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Surge in Loan Workouts is Healthy Sign for Distressed Real Estate

Surge in Loan Workouts is Healthy Sign for Distressed Real Estate

The worst of the debt crisis may be over for the commercial real estate industry. Several measures suggest that the pace of loans newly classified as delinquent, in default or foreclosure has slowed and lenders are gaining ground in their efforts to resolve problem debts.

Some $6.3 billion in U.S. commercial real estate loans fell into distress in June, the smallest monthly increase since October 2008, according to New York-based Real Capital Analytics (RCA), which tracks loans on commercial real estate properties valued at $5 million or more.

In fact, the $56.8 billion in loans that moved into special servicing or delinquency in the first half of 2010 marked a 24% decrease from the distress that accumulated in the first half of 2009.

Lenders and special servicers resolved $14.6 billion in troubled commercial real estate loans during the first half of 2010, up 272% from $3.8 billion during the first half of 2009.

Resolution entails a 100% recovery rate or repayment of the loan amount, as opposed to a loan modification, which may bring a partial recovery through recapitalization, an extension or other changes that leave the lender exposed to the collateral.

The dollar volume of loan modifications also more than doubled to $15.6 billion, bringing total workouts to $30.2 billion, equivalent to the workout volume for all of 2009.

“This is the first clear evidence we’ve been able to gather that lenders are starting to resolve their troubled issues,” says Dan Fasulo, managing director at RCA.

Stabilized, core assets in primary markets have recovered much of the market value lost since the onset of the credit crisis and recession, Fasulo says. That is making it easier for lenders and borrowers to restructure debt or bring in equity partners to resolve loans, he says.

For example, an office tower at 333 Market St. in San Francisco sold in June for approximately $333 million, about 5% less than the $370 million it traded for in 2006.

In Chicago, a 60-story office tower at 300 North LaSalle traded for $655 million this month. The capitalization rate on the deal was close to 6%.

“That’s pricing we haven’t seen since close to the height of the market,” Fasulo says. “Clearly, we’ve seen a situation develop where owners that may have been under water 12 months ago may now be in the black again.”

The recovery in property values is limited so far to stabilized assets in markets and locations highly sought after by investors, Fasulo emphasizes. Property values remain depressed for assets out of favor with investors, including undeveloped land or buildings with high vacancy rates.

Recovery rates vary

Resolutions accounted for 48% of all workouts in the first two quarters this year, up from 43% of workouts a year ago. Recovery rates are uneven across lender types.

Regional and local banks recovered just 64% of the unpaid loan balance in their workouts during the first half of 2010, for example, compared with recovery rates of 71% for national banks and 77% for international banks.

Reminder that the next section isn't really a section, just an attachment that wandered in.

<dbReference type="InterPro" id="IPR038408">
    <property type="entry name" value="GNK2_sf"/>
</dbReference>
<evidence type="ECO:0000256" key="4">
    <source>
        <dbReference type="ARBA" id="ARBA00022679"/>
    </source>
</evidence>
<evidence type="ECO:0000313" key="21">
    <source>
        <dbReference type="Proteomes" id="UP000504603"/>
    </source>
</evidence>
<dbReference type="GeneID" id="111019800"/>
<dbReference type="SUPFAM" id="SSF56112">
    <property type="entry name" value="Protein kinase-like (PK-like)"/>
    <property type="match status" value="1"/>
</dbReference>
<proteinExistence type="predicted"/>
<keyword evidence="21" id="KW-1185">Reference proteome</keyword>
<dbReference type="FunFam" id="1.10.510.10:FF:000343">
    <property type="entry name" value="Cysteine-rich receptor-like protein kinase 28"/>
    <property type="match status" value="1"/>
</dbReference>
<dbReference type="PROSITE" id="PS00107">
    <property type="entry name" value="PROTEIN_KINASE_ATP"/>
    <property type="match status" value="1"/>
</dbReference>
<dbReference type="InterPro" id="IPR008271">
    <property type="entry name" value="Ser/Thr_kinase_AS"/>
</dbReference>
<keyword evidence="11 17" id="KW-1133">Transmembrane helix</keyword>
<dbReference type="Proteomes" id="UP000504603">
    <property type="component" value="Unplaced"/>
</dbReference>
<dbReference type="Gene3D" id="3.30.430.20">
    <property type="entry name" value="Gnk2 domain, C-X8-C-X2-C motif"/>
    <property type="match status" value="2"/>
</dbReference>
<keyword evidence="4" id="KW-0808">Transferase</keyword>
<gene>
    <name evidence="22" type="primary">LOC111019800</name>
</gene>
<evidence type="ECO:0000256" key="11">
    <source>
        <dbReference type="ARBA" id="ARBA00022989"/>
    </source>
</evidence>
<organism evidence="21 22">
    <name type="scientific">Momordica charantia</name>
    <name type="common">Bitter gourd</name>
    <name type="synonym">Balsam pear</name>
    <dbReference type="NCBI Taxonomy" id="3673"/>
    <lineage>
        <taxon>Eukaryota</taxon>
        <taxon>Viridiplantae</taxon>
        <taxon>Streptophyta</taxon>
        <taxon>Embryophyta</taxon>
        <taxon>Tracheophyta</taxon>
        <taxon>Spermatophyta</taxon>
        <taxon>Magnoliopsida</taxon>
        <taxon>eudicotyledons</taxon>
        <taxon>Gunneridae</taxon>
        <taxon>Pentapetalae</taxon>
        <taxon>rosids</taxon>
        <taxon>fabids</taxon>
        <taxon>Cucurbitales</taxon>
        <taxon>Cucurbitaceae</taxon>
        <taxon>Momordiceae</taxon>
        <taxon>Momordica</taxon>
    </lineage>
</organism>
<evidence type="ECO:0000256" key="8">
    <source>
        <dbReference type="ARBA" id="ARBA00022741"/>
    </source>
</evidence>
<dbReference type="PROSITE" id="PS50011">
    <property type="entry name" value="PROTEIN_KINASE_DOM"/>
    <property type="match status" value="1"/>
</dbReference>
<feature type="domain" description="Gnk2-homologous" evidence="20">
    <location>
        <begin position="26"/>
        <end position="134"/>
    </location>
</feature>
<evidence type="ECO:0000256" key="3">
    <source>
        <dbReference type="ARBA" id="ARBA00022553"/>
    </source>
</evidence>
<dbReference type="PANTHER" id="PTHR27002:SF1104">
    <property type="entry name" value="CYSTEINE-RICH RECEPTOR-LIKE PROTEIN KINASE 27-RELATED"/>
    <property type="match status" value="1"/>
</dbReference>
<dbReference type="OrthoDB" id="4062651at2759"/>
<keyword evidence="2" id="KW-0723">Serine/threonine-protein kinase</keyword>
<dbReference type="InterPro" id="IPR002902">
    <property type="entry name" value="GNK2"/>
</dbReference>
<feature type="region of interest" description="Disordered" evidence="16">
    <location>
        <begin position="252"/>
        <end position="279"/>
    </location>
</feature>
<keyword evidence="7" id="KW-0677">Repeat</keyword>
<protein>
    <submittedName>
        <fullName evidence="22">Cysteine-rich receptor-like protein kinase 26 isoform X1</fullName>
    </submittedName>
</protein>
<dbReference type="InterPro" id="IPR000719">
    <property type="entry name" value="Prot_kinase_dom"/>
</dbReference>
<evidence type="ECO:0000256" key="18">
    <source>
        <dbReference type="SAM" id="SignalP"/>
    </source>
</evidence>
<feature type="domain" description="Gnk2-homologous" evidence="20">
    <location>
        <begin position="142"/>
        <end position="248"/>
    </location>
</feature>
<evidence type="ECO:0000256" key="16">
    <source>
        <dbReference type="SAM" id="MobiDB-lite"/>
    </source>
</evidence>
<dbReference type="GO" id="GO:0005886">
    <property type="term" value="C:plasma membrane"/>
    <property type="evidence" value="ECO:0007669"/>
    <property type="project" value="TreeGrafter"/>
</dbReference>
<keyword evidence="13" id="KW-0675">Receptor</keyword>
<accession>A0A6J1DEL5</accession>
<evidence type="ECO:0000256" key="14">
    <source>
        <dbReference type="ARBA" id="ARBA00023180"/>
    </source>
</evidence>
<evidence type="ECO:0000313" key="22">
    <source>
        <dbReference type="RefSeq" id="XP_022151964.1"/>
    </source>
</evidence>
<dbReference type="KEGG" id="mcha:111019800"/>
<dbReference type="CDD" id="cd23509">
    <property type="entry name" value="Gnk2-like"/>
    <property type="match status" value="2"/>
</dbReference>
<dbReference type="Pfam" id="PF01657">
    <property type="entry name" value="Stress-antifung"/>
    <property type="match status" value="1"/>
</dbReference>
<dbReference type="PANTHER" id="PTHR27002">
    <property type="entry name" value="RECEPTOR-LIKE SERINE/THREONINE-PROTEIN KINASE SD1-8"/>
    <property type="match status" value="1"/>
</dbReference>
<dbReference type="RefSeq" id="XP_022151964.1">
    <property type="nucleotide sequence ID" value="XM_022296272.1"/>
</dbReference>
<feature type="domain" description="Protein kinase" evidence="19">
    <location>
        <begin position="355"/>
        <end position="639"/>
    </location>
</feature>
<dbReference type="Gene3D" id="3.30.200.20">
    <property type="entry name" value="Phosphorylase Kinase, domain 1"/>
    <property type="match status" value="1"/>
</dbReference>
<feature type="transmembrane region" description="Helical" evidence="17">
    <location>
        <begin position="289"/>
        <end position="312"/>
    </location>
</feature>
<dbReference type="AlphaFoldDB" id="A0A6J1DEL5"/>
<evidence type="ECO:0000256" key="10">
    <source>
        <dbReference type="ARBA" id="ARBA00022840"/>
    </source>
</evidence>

The poorer performance of regional and local banks is due in part to a heavier concentration of construction loans on those balance sheets, according to RCA.

Commercial mortgage-backed securities (CMBS) special servicers had the lowest recovery rate at 63%. In fact, CMBS lags other forms of commercial real estate debt by volume of workouts.

Securitized loans accounted for 64% of new distress by dollar volume in the first half of the year but only 45% of workouts, according to RCA.

The low recovery rate in CMBS stems in part from a preference among special servicers to extend loans in hopes of more favorable market conditions down the road rather than liquidate debt.

Special servicers restructured $9.8 billion in delinquent loans in the first half of 2010, compared with just $3 billion in loan resolutions, according to RCA.

Hopeful signs for CMBS

Even so, there are signs that CMBS special servicers are making headway to address the level of distress. For one, the CMBS delinquency rate is slowing in its ascent after nearly a year of steady monthly increases on loans 30 days or more past due, in foreclosure, or taken back by lenders as real estate owned.

July’s all-time-high delinquency rate of 8.71% marked a gain of just 12 basis points from the previous month’s rate, according to Trepp LLC, a New York-based commercial real estate data and analytics firm. The rate climbed only 17 basis points in June.

June and July’s increases pale in comparison with the previous 10 months, when the delinquency rate jumped an average of 39 basis points each month, says Paul Mancuso, vice president of Trepp.

“Although the volume of distress in the CMBS market remains at historic levels,” he says, “the last two months give hope that perhaps the darkest days for the CMBS market are behind us.”

Nearly $3.2 billion in conduit loans were referred to special servicers in each of the first five months of 2010 before tapering to $140 million in June and $500,000 in July, according to Trepp.

Mancuso attributes the slower growth in CMBS delinquencies in part to increased loan modifications. In fact, the $12.1 billion in CMBS loan modifications that Trepp tracked in the first half of 2010 exceeds the $9.2 billion total for modifications in 2008 through 2009.

Fasulo of RCA acknowledges that lenders and CMBS special servicers still have most of their work ahead of them when it comes to resolving the current volume of distressed debt, but he is encouraged by this summer’s progress in the sector.

“Do they still have a long ways to go? Sure, especially the regional and local banks,” he says. “But incremental improvement is a positive sign for the marketplace.”

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